- Dimensions of NZ variant: 149.5mm wide x 222mm tall (compared to US cards at 153mm wide x 228.5mm).
Star Wars Transitional 21-backs
At some point in time near the end of the production of Star Wars logo 21-back cards, printing was shifted to a different, slightly larger format, using the printer and card configuration that would subsequently be used for The Empire Strikes Back logo cardbacks. This resulted in a short run of transitional 21-back cards that are the same size as ESB 32-backs.
On the rear of the card, all NZ transitional 21-backs are equivalent to the US SW21B, which features pics in the lower third of Land of the Jawas playset, Patrol Dewback, Droid Factory, Creature Cantina, and the Action Figure Collector’s Case.
The bubbles on these cards are the same oversized, squared-off shape as the ESB 32-backs (i.e., they don’t have the “header extension” that the 21-backs had), which are, again, different from the US versions. Notably, fewer characters have been confirmed as having been released on this style of cardback, but this may be in part because they are harder to spot in the wild, and more may yet be waiting to be identified.
- Dimensions of NZ transitional cards: 154mm x wide 230mm tall.
The Empire Strikes Back 32-backs
The New Zealand-made 32-back cardbacks, which represent the shift to the Empire Strikes Back logo on the front, are visibly wider than their US counterparts. This size difference is less than the height difference of the 21-backs though (first image below, NZ card at front). The other production differences (in cardstock, print quality, hole-punch shape and position) that were seen with the 21-backs are present here too. The variances in glossiness, colour saturation, and hole-punch position (relative to the logo on the back of the card) can be seen in the second image below (NZ on left, US card on right). Related to the hole-punch shape, there is also a slight difference in the radius of the rounded corners between the US and NZ manufactured cards.
As with the 21-back figures, bubble size and placement was a bit random and differs from the US equivalents. The bubbles themselves were different too, in that they were often oversized, and had a squared-off shape but without the “header extension” that the 21-backs had. Below is a comparison pic of two Bespin Security Guard cards of NZ origin, showing the remnants of two dramatically different bubble positions.
The rear of the NZ 32-backs come in two versions: the first is equivalent to the US ESB32A, which advertises the Snowspeeder, Millennium Falcon, and Imperial Attack Base, and the second is the ESB32B, which has photographs showing off the Hoth Ice Planet Playset, Star Destroyer Action Playset, and Darth Vader Action Figure Case. Each of the The Empire Strikes Back characters released on the NZ 32-back, including Boba Fett, only came on with one style of back-of-card graphics: either ESB32A or ESB32B, but not both. Evidence suggests that only 12 characters have been release on NZ 32-back cards – 6 as ESB32A versions (Boba Fett, FX-7, Rebel Soldier [Hoth Battle Gear], IG-88, Han Solo [Hoth Outfit], and Bespin Security Guard [white]) and 6 as ESB32B versions (Leia Organa [Bespin Gown], Imperial Stormtrooper [Hoth Battle Gear], Bossk [Bounty Hunter], Luke Skywalker [Bespin Fatigues], Lando Calrissian, and Yoda).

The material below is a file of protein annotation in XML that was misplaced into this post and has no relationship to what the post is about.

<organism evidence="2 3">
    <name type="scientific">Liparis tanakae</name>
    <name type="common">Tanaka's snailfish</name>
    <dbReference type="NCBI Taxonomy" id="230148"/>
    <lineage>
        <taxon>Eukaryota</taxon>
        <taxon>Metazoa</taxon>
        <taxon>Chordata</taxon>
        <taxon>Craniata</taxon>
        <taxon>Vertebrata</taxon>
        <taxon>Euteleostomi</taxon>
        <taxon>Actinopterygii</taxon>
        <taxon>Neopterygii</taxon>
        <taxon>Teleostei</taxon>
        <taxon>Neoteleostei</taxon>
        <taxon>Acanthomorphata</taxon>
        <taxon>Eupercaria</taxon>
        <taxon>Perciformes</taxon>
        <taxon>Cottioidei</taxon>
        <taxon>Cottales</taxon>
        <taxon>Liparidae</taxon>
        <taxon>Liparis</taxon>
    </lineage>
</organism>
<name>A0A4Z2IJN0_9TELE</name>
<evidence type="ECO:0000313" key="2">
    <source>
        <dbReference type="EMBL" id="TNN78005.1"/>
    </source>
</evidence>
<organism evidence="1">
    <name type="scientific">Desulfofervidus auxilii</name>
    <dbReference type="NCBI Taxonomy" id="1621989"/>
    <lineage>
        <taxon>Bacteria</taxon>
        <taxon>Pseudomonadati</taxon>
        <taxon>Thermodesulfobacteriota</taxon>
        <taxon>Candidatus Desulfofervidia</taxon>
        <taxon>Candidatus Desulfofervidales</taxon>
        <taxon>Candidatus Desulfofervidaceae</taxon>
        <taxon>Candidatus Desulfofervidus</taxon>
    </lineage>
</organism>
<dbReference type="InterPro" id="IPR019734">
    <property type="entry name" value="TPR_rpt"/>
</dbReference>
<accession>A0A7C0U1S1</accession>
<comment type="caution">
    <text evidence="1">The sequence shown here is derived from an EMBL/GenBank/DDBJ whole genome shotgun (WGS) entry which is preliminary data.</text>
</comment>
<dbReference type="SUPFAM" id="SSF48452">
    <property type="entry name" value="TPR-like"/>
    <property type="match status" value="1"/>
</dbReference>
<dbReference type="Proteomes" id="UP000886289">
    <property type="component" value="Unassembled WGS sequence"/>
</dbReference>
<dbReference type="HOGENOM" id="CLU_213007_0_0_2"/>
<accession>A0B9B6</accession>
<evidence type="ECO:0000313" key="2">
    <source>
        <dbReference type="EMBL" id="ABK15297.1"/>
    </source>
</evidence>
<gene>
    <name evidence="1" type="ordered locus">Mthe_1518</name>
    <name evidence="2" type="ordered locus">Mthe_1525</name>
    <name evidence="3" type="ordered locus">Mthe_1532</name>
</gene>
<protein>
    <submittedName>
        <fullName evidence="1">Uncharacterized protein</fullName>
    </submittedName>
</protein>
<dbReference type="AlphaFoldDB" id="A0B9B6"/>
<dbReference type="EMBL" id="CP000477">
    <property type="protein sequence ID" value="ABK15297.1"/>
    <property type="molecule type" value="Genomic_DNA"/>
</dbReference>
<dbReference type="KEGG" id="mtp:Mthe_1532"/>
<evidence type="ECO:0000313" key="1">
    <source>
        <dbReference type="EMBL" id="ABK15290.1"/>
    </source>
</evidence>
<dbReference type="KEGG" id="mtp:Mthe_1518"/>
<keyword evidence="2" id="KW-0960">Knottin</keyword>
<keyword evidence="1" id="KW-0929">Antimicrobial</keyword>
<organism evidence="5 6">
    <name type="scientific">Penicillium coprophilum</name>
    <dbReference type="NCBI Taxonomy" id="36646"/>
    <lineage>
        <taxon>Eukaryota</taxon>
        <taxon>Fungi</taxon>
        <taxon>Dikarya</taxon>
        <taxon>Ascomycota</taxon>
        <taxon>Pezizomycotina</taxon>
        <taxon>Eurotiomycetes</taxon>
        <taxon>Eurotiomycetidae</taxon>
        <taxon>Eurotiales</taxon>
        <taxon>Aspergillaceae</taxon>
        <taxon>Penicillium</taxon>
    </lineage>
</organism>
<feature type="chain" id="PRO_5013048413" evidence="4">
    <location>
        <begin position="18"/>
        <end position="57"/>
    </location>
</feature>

The unique NZ-made ESB 32-backs seemed to be a lot more prolific locally than some of the earlier NZ variants such as the Toltoys logo cards. All of my 32-backs from my childhood are kiwi versions, and they stand out against the imported 32-backs that I have since purchased from overseas as an adult.
- Dimensions of NZ variant: 154mm x wide 230mm tall (compared to US cards at 151.5mm wide x 228.5mm tall).
The Empire Strikes Back 48-backs
The New Zealand variant of the Empire Strikes Back 48-back is a truly unique design that gained visibility when it was described in John Kellerman’s “Star Wars Vintage Action Figures” guidebook in 2003. The feature that makes it unmistakably kiwi is the white box on the rear where the barcode would normally reside, which bears the text “Marketed in New Zealand by Toltoys NZ Ltd under license from General Mills Creative Products Pty Ltd Australia”. It also has a distinct white circular space for retailers to write in the price, where the proof of purchase is found on US cards. Other distinguishing aspects include the matt finish of the printing on the rear of the cardback, small radius corners, and an unmistakable, flat-based peg hanger hole. The cardback is otherwise similar to the US ESB48A, promoting the Scout Walker, Rebel Transport, Tauntaun, Wampa, and Mini-Rigs. Most, but not all, NZ 48-backs bear the small “K” factory code on the bottom of the card underneath the “Marketed in New Zealand by Toltoys NZ Ltd” white box – this denotes their source as being the Kader factory in Hong Kong (still in operation today).
The presence of direct reference to New Zealand on these very rare cards is a cool feature. Most 48-backs available in New Zealand at the time of their original release did not have this text. Only a small number are known to have survived through to today, making them quite sought after.
- Dimensions of NZ variant: approximately 151.5mm wide x 228.5mm tall.
All of these slightly peculiar New Zealand vintage Star Wars cardbacks came about just because of quirks in the way toys were historically bought into the country, up to about the early/mid ’80s. Most young collectors at the time probably had no knowledge that some of their toy packaging had idiosyncrasies not present in that of the Star Wars mini-action figures kids in the US were playing with. Because of this, in combination with the low volume of Star Wars toys distributed in our small, remote country, only modest numbers are still around… but the subtlety of the 21-backs and 32-backs in particular mean that many more may in fact remain unidentified, yet to be discovered and celebrated as significant New Zealand-specific collectibles.
You can join in the discussion on this topic in the SWNZ Message Boards.
If you have cardbacks or carded figures from your childhood in New Zealand that you would like assistance in verifying, use our contact form to get in touch and discuss.
New Zealand Star Wars Cardbacks Gallery
Many thanks to fellow kiwi fans who contributed images or loaned cards for photographing: Nick TePaa, Paul Ireland, and Corey McMurtrie.
All SWNZ content will always be freely available. However, if you’d like to support this site, please consider buying the admin team a coffee via Ko-Fi. Either way, thank you for visiting; we appreciate your support!